Engaging your community's eyes, ears and minds.
There might come a point when you look at your local government website and wonder, "What is missing? What is the one element, the one vital cog I'm missing to turn this website into an Internet hub, a veritable center of the digital universe? I've got an amazing government content management system, so what else is there to make folks flock to my site?"
Pictures of cats? Viral videos? A game that features slingshotting a various assortment of feathered friends at a collection of well-guarded green livestock?
The answer I'm actually looking for is - wait for it - MULTIMEDIA! (In case you were curious, that word also would score 30 points in a game of Scrabble if you played it on a double word score box.)
"But Jerry," you say, "every website has multimedia on it. Pictures, videos, sound files...how is having that on a government website going to help me engage my citizens?"
With anything on your website, multimedia has to MEAN something to them. It has to have PURPOSE. It must RESONATE with them and ENGAGE them. (Man, I'm writing like a motivational speaker. Note to self: disable the ALL CAPS option from now on.)
The point is, multimedia should have something to do with the "business" of your community and people should want to be able to see and/or hear it on your website. There are any number of things that could be presented on your website in this format, but I will give you some examples to help nail it down for you.
Good Things To Use Multimedia for:
- Video/Audio of city council/county commission meetings.
- Video/Audio of public hearings with citizens' comments also included.
- Powerpoints of presentations that have been given at either of the above events.
- Pictures/slideshows of local events (make sure to show cute kids, if they were there. Or puppies. People love puppies.)
- Put together a slideshow of local areas of interest and/or recreational opportunities. You wouldn't believe the number of people who could view this and say, "Huh! I had no idea our community had a skate park/outside handball court/water lily garden/BMX course! Neat!" Added bonus: if anyone is visiting the area and researches it first (as all good travelers should) you can show them that there are lots of things to do in your town. (CRUCIAL NOTE: Only do this if there are at least a few fun things to do in your town.)
Hopefully, this will give you an idea or two. Show people what you have to offer, engage their eyes and ears, show off your community and get them involved in their community's government.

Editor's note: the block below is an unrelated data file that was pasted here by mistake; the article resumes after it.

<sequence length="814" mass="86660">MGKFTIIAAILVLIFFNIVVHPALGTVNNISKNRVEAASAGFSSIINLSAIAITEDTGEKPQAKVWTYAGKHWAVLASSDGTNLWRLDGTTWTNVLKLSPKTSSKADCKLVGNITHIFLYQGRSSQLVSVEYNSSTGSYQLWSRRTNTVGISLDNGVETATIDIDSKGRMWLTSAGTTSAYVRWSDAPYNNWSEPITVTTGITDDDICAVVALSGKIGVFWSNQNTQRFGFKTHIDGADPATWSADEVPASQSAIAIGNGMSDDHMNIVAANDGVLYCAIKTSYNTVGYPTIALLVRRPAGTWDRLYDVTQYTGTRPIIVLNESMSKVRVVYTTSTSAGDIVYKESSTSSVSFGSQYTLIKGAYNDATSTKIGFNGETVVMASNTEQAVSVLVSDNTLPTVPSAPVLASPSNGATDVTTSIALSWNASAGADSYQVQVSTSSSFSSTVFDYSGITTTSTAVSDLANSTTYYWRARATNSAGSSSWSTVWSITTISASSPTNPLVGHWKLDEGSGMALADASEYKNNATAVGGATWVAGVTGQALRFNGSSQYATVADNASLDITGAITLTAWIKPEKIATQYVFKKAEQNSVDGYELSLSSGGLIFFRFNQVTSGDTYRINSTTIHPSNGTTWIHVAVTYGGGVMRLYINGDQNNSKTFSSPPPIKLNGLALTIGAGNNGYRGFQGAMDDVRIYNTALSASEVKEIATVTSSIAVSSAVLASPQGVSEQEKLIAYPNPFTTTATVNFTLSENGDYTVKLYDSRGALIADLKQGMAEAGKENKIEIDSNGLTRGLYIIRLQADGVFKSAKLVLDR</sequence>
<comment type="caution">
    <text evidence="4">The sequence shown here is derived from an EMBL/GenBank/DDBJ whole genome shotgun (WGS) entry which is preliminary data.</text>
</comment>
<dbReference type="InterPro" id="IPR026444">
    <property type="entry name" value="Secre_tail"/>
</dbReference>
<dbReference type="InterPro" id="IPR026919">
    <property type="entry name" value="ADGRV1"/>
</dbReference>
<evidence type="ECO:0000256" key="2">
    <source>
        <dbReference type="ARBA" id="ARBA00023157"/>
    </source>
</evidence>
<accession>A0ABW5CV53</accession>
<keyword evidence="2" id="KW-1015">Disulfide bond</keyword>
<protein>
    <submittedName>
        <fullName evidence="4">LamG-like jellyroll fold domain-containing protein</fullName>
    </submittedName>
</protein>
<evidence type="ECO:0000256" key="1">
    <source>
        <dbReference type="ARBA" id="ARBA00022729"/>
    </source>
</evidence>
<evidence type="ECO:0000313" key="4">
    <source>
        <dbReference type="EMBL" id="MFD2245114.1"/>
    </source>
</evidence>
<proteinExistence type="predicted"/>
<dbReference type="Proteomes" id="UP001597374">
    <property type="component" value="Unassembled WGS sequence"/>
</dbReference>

"But Jerry," you say, "ours is a small community. What good will having multimedia on our site do if we don't have a lot of eyes on it?"
I am glad you asked that, citizen. Allow me to take you to Roanoke County, Va., a community with a population of less than 150,000 that sits southeast of Charleston, W. Va. They had the idea of including multimedia in their website, by putting their local channel (Roanoke Valley TV 3 or RVTV3 for short) on their website.
According to Elaine Bays-Murphy, the audience for their local government meetings ranges from a hundred to over a thousand; some streamed live, some pulled from archives. That's a bunch of people and - here's the best part - it could be people who are engaging this content because they couldn't be at the meeting in person, but still wanted to know what was going on because THEY CARE ABOUT THEIR COMMUNITY! (Darn it, meant to disable that.)
These are concerned, engaged eyes and ears that RVTV3 wouldn't have reached without the magic of multimedia! (Yes, alliterative. Please, hold your applause.)
The point is, can you afford NOT to have multimedia? Sure, but your website is very dry and static. It doesn't have that zing, that mazash, that certain ba-spwing that so many others have. (Yes, those are all real words.) It just kinda sits there. Sure, it's useful to a point, but there's so much more you could be doing with it.
Think about your local government website as a storefront with a big glass window. If you don't have multimedia, you are looking at static, dusty, dull displays with little life - not something you are going to spend a lot of time looking at. However, put some movement in the display, add some color, maybe some sound, and viola - you've got a storefront that attracts, engages and holds peoples' attention. You've got a dynamic community engagement tool, you've got something that will make folks want to stop and stare and then maybe come into your store (or further engage your website in other ways). And with CivicPlus' Media Center, you've got a great start to opening up streaming video to the world, so go nuts!
If you're curious as to how to utilize multimedia, check out our site at www.CivicPlus.com. We've got lots of helpful ideas and examples of how you can use multimedia on your site to engage and heighten interaction on your community website. Really. Go there. NOW (darn, did it again. I need a new keyboard.)
If you found this blog entertaining/helpful/sadly lacking in pictures of puppies, please let us know below.